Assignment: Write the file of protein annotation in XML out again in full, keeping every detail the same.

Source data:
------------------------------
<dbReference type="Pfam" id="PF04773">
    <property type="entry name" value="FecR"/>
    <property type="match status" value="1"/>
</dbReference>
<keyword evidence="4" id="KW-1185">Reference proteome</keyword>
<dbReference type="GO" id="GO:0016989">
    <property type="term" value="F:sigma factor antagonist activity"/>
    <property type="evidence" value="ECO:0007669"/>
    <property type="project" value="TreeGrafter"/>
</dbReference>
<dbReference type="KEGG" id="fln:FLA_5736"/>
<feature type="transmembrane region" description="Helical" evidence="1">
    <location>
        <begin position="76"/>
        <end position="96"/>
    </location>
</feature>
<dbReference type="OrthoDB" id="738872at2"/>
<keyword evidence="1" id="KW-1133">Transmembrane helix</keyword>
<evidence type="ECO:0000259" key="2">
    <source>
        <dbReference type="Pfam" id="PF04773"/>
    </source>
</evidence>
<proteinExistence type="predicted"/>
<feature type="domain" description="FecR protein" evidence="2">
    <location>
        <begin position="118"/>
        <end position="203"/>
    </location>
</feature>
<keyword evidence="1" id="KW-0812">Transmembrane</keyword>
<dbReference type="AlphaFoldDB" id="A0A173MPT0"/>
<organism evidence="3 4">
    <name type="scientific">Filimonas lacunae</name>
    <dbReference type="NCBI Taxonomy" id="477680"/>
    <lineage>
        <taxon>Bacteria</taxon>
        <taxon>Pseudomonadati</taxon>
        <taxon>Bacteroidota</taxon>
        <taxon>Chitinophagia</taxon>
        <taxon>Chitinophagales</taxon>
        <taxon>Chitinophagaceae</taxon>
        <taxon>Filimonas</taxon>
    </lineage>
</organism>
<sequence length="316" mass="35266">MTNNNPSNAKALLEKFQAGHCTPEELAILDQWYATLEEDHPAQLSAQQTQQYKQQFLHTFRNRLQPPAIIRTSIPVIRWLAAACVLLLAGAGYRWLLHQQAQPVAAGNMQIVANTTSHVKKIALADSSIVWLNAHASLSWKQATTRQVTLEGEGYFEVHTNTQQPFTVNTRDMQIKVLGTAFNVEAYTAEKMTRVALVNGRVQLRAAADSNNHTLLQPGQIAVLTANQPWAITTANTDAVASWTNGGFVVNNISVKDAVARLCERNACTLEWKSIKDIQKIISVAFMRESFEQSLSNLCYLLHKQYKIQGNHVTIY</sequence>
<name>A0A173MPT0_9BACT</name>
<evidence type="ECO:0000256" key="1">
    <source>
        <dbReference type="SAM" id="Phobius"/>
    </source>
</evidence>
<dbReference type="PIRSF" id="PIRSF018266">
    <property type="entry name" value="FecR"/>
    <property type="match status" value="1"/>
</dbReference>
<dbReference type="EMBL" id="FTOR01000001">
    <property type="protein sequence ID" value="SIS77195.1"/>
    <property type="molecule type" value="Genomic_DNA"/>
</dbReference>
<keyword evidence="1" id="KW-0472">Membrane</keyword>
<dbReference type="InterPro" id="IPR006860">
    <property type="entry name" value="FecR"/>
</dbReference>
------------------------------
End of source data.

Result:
<dbReference type="Pfam" id="PF04773">
    <property type="entry name" value="FecR"/>
    <property type="match status" value="1"/>
</dbReference>
<keyword evidence="4" id="KW-1185">Reference proteome</keyword>
<dbReference type="GO" id="GO:0016989">
    <property type="term" value="F:sigma factor antagonist activity"/>
    <property type="evidence" value="ECO:0007669"/>
    <property type="project" value="TreeGrafter"/>
</dbReference>
<dbReference type="KEGG" id="fln:FLA_5736"/>
<feature type="transmembrane region" description="Helical" evidence="1">
    <location>
        <begin position="76"/>
        <end position="96"/>
    </location>
</feature>
<dbReference type="OrthoDB" id="738872at2"/>
<keyword evidence="1" id="KW-1133">Transmembrane helix</keyword>
<evidence type="ECO:0000259" key="2">
    <source>
        <dbReference type="Pfam" id="PF04773"/>
    </source>
</evidence>
<proteinExistence type="predicted"/>
<feature type="domain" description="FecR protein" evidence="2">
    <location>
        <begin position="118"/>
        <end position="203"/>
    </location>
</feature>
<keyword evidence="1" id="KW-0812">Transmembrane</keyword>
<dbReference type="AlphaFoldDB" id="A0A173MPT0"/>
<organism evidence="3 4">
    <name type="scientific">Filimonas lacunae</name>
    <dbReference type="NCBI Taxonomy" id="477680"/>
    <lineage>
        <taxon>Bacteria</taxon>
        <taxon>Pseudomonadati</taxon>
        <taxon>Bacteroidota</taxon>
        <taxon>Chitinophagia</taxon>
        <taxon>Chitinophagales</taxon>
        <taxon>Chitinophagaceae</taxon>
        <taxon>Filimonas</taxon>
    </lineage>
</organism>
<sequence length="316" mass="35266">MTNNNPSNAKALLEKFQAGHCTPEELAILDQWYATLEEDHPAQLSAQQTQQYKQQFLHTFRNRLQPPAIIRTSIPVIRWLAAACVLLLAGAGYRWLLHQQAQPVAAGNMQIVANTTSHVKKIALADSSIVWLNAHASLSWKQATTRQVTLEGEGYFEVHTNTQQPFTVNTRDMQIKVLGTAFNVEAYTAEKMTRVALVNGRVQLRAAADSNNHTLLQPGQIAVLTANQPWAITTANTDAVASWTNGGFVVNNISVKDAVARLCERNACTLEWKSIKDIQKIISVAFMRESFEQSLSNLCYLLHKQYKIQGNHVTIY</sequence>
<name>A0A173MPT0_9BACT</name>
<evidence type="ECO:0000256" key="1">
    <source>
        <dbReference type="SAM" id="Phobius"/>
    </source>
</evidence>
<dbReference type="PIRSF" id="PIRSF018266">
    <property type="entry name" value="FecR"/>
    <property type="match status" value="1"/>
</dbReference>
<dbReference type="EMBL" id="FTOR01000001">
    <property type="protein sequence ID" value="SIS77195.1"/>
    <property type="molecule type" value="Genomic_DNA"/>
</dbReference>
<keyword evidence="1" id="KW-0472">Membrane</keyword>
<dbReference type="InterPro" id="IPR006860">
    <property type="entry name" value="FecR"/>
</dbReference>